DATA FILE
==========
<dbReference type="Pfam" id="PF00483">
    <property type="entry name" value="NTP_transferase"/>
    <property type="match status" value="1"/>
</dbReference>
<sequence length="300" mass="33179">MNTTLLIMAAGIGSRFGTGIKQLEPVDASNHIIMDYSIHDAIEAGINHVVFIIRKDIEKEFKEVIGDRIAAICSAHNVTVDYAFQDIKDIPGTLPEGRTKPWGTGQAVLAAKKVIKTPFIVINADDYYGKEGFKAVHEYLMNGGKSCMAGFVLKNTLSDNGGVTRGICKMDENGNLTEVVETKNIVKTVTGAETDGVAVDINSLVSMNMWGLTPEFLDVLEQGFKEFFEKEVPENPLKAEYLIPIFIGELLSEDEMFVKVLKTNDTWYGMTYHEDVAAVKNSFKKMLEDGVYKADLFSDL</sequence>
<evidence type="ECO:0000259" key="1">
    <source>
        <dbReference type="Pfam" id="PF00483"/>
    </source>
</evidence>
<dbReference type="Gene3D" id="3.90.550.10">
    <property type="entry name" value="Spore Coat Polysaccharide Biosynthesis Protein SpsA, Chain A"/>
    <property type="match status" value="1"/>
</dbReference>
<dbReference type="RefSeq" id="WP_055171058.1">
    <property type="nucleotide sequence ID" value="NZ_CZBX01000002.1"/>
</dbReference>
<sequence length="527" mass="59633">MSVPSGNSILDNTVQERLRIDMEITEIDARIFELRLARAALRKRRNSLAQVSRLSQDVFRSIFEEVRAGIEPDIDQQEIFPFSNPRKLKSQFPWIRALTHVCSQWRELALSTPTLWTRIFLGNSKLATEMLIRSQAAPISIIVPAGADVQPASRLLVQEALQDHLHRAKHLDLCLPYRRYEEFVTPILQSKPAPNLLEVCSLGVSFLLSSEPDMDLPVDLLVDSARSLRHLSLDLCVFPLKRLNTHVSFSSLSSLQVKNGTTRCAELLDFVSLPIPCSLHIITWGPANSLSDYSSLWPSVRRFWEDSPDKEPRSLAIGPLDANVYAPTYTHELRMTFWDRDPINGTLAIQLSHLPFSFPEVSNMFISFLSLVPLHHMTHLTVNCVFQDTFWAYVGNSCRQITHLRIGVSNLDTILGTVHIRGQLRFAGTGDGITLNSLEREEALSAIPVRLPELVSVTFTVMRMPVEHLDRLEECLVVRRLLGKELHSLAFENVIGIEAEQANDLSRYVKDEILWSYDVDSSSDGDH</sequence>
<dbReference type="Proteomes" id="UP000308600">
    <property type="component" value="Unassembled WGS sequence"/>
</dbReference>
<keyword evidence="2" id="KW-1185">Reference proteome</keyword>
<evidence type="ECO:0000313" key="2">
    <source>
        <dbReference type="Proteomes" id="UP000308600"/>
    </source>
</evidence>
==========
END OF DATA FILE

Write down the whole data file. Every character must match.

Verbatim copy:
<dbReference type="Pfam" id="PF00483">
    <property type="entry name" value="NTP_transferase"/>
    <property type="match status" value="1"/>
</dbReference>
<sequence length="300" mass="33179">MNTTLLIMAAGIGSRFGTGIKQLEPVDASNHIIMDYSIHDAIEAGINHVVFIIRKDIEKEFKEVIGDRIAAICSAHNVTVDYAFQDIKDIPGTLPEGRTKPWGTGQAVLAAKKVIKTPFIVINADDYYGKEGFKAVHEYLMNGGKSCMAGFVLKNTLSDNGGVTRGICKMDENGNLTEVVETKNIVKTVTGAETDGVAVDINSLVSMNMWGLTPEFLDVLEQGFKEFFEKEVPENPLKAEYLIPIFIGELLSEDEMFVKVLKTNDTWYGMTYHEDVAAVKNSFKKMLEDGVYKADLFSDL</sequence>
<evidence type="ECO:0000259" key="1">
    <source>
        <dbReference type="Pfam" id="PF00483"/>
    </source>
</evidence>
<dbReference type="Gene3D" id="3.90.550.10">
    <property type="entry name" value="Spore Coat Polysaccharide Biosynthesis Protein SpsA, Chain A"/>
    <property type="match status" value="1"/>
</dbReference>
<dbReference type="RefSeq" id="WP_055171058.1">
    <property type="nucleotide sequence ID" value="NZ_CZBX01000002.1"/>
</dbReference>
<sequence length="527" mass="59633">MSVPSGNSILDNTVQERLRIDMEITEIDARIFELRLARAALRKRRNSLAQVSRLSQDVFRSIFEEVRAGIEPDIDQQEIFPFSNPRKLKSQFPWIRALTHVCSQWRELALSTPTLWTRIFLGNSKLATEMLIRSQAAPISIIVPAGADVQPASRLLVQEALQDHLHRAKHLDLCLPYRRYEEFVTPILQSKPAPNLLEVCSLGVSFLLSSEPDMDLPVDLLVDSARSLRHLSLDLCVFPLKRLNTHVSFSSLSSLQVKNGTTRCAELLDFVSLPIPCSLHIITWGPANSLSDYSSLWPSVRRFWEDSPDKEPRSLAIGPLDANVYAPTYTHELRMTFWDRDPINGTLAIQLSHLPFSFPEVSNMFISFLSLVPLHHMTHLTVNCVFQDTFWAYVGNSCRQITHLRIGVSNLDTILGTVHIRGQLRFAGTGDGITLNSLEREEALSAIPVRLPELVSVTFTVMRMPVEHLDRLEECLVVRRLLGKELHSLAFENVIGIEAEQANDLSRYVKDEILWSYDVDSSSDGDH</sequence>
<dbReference type="Proteomes" id="UP000308600">
    <property type="component" value="Unassembled WGS sequence"/>
</dbReference>
<keyword evidence="2" id="KW-1185">Reference proteome</keyword>
<evidence type="ECO:0000313" key="2">
    <source>
        <dbReference type="Proteomes" id="UP000308600"/>
    </source>
</evidence>